Photo: CIMMYT/Tim Krupnik
Fourteen young wheat researchers from South Asia recently attended a screening and surveillance course to address wheat blast, the mysterious and deadly disease whose surprise 2016 outbreak in southwestern Bangladesh devastated that region’s wheat crop, diminished farmers’ food security and livelihoods, and augured blast’s inexorable spread in South Asia.
Held from 24 February to 4 March 2018 at the Regional Agricultural Research Station (RARS), Jessore, as part of that facility’s precision phenotyping platform to develop resistant wheat varieties, the course emphasized hands-on practice for crucial and challenging aspects of disease control and resistance breeding, including scoring infections on plants and achieving optimal development of the disease on experimental wheat plots.
Cutting-edge approaches tested for the first time in South Asia included use of smartphone-attachable field microscopes together with artificial intelligence processing of images, allowing researchers identify blast lesions not visible to the naked eye.
“A disease like wheat blast, which respects no borders, can only be addressed through international collaboration and strengthening South Asia’s human and institutional capacities,” said Hans-Joachim Braun, director of the global wheat program of the International Maize and Wheat Improvement Center (CIMMYT), addressing participants and guests at the course opening ceremony. “Stable funding from CGIAR enabled CIMMYT and partners to react quickly to the 2016 outbreak, screening breeding lines in Bolivia and working with USDA-ARS, Fort Detrick, USA to identify resistance sources, resulting in the rapid release in 2017 of BARI Gom 33, Bangladesh’s first-ever blast resistant and zinc enriched wheat variety.”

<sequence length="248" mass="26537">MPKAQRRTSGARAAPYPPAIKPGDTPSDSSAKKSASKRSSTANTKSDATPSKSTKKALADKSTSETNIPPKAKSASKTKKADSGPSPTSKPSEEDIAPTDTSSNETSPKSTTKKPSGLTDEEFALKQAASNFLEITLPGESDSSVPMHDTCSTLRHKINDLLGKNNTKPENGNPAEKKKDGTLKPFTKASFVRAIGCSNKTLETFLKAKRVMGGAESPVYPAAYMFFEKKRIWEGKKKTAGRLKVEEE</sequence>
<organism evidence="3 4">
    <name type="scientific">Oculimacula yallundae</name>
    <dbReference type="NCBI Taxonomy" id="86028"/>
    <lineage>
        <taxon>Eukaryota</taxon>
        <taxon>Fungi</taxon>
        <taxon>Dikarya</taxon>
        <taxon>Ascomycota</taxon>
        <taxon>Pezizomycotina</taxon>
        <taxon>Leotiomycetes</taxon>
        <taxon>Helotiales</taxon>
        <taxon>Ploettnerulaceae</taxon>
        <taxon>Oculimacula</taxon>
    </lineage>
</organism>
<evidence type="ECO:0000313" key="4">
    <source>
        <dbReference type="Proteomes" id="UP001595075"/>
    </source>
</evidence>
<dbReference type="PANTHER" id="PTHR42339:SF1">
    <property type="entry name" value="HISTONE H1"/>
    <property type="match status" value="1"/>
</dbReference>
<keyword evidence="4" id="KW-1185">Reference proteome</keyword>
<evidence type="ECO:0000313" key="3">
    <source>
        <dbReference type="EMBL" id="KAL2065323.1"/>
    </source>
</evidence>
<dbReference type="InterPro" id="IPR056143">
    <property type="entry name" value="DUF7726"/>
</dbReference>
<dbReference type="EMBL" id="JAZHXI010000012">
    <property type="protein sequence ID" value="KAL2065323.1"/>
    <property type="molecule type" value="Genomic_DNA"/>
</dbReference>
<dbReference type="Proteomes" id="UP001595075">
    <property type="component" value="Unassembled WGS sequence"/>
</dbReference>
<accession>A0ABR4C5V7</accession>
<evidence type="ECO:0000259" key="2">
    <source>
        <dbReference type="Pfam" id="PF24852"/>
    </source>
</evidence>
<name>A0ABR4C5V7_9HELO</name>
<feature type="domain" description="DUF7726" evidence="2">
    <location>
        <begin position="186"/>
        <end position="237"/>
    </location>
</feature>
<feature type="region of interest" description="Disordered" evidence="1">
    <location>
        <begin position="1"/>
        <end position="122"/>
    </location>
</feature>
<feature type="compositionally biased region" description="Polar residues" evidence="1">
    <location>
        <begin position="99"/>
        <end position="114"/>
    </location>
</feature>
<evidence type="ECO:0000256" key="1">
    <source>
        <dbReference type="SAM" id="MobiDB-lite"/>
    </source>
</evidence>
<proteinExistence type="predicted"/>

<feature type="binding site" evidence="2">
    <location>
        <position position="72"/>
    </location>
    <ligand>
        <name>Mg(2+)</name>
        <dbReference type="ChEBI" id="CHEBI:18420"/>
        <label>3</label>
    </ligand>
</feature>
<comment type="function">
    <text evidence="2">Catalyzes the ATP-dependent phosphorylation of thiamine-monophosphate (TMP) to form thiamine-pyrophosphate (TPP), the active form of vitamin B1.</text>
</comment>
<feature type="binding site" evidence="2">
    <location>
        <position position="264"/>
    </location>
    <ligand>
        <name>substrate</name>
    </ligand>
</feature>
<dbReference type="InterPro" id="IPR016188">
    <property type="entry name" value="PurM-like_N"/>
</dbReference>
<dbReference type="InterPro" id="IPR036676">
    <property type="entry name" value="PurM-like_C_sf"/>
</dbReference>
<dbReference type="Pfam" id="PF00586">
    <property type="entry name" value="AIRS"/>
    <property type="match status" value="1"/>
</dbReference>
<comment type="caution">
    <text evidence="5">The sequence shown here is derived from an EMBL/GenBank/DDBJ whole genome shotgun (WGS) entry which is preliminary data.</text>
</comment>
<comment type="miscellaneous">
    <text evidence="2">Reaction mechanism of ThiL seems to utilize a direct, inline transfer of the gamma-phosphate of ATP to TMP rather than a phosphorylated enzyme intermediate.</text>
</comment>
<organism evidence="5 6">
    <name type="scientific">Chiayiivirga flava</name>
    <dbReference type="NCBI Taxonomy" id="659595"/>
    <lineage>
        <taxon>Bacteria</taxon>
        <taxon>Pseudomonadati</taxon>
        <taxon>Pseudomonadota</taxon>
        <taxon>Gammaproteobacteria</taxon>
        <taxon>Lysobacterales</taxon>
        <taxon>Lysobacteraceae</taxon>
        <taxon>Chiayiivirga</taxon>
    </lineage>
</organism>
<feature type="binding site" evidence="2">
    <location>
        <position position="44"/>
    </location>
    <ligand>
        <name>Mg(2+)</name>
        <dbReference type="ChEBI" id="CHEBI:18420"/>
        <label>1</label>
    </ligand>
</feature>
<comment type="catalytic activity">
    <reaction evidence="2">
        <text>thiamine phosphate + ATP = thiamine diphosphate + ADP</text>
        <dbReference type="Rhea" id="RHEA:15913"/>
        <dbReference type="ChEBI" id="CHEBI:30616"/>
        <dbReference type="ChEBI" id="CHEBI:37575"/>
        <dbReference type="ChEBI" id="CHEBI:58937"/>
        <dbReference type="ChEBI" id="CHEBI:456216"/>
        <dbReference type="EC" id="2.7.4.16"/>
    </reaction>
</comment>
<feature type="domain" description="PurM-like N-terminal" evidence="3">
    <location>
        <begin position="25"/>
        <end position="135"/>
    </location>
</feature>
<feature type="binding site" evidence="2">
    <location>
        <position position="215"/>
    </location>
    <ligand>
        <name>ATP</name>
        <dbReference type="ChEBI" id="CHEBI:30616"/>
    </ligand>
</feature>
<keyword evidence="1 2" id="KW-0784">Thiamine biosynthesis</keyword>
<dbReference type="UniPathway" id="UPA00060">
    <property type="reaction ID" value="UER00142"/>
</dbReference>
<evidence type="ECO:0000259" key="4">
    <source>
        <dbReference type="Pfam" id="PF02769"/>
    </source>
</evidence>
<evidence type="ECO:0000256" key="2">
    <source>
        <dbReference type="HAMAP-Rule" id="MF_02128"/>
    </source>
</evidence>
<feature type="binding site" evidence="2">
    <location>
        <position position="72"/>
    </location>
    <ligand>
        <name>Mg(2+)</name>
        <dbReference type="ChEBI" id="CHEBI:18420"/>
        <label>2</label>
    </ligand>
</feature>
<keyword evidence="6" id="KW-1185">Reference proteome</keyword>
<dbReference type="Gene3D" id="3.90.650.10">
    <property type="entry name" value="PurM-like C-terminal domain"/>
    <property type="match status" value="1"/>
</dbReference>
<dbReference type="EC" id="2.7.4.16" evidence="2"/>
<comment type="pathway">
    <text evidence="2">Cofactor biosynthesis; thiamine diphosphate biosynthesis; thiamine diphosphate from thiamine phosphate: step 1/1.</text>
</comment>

Cooler and dryer weather during the 2017-18 wheat season has limited the incidence and severity of blast on Bangladesh’s latest wheat crop, but the disease remains a major threat for the country and its neighbors, according to P.K. Malaker, Chief Scientific Officer, Wheat Research Centre (WRC) of the Bangladesh Agricultural Research Institute (BARI).
“We need to raise awareness of the danger and the need for effective management, through training courses, workshops, and mass media campaigns,” said Malaker, speaking during the course.
The course was organized by CIMMYT, a Mexico-based organization that has collaborated with Bangladeshi research organizations for decades, with support from the Australian Center for International Agricultural Research (ACIAR), Indian Council of Agricultural Research (ICAR), CGIAR Research Program on Wheat (WHEAT), the United States Agency for International Development (USAID), and the Bangladesh Wheat and Maize Research Institute (BWMRI).
Speaking at the closing ceremony, N.C.D. Barma, WRC Director, thanked the participants and the management team and distributed certificates. “The training was very effective. BMWRI and CIMMYT have to work together to mitigate the threat of wheat blast in Bangladesh.”
Other participants included Jose Mauricio Fernandes, EMBRAPA-Passo Fundo, Brazil; Pawan Singh, CIMMYT wheat pathologist; T.P. Tiwari, Timothy J. Krupnik, and D.B. Pandit, CIMMYT-Bangladesh; Bahadur Mia, Bangladesh Agricultural University (BAU); and scientists from BMWRI and BARI, the Nepal Agricultural Research Council NARC, and Assam Agricultural University (AAU), India.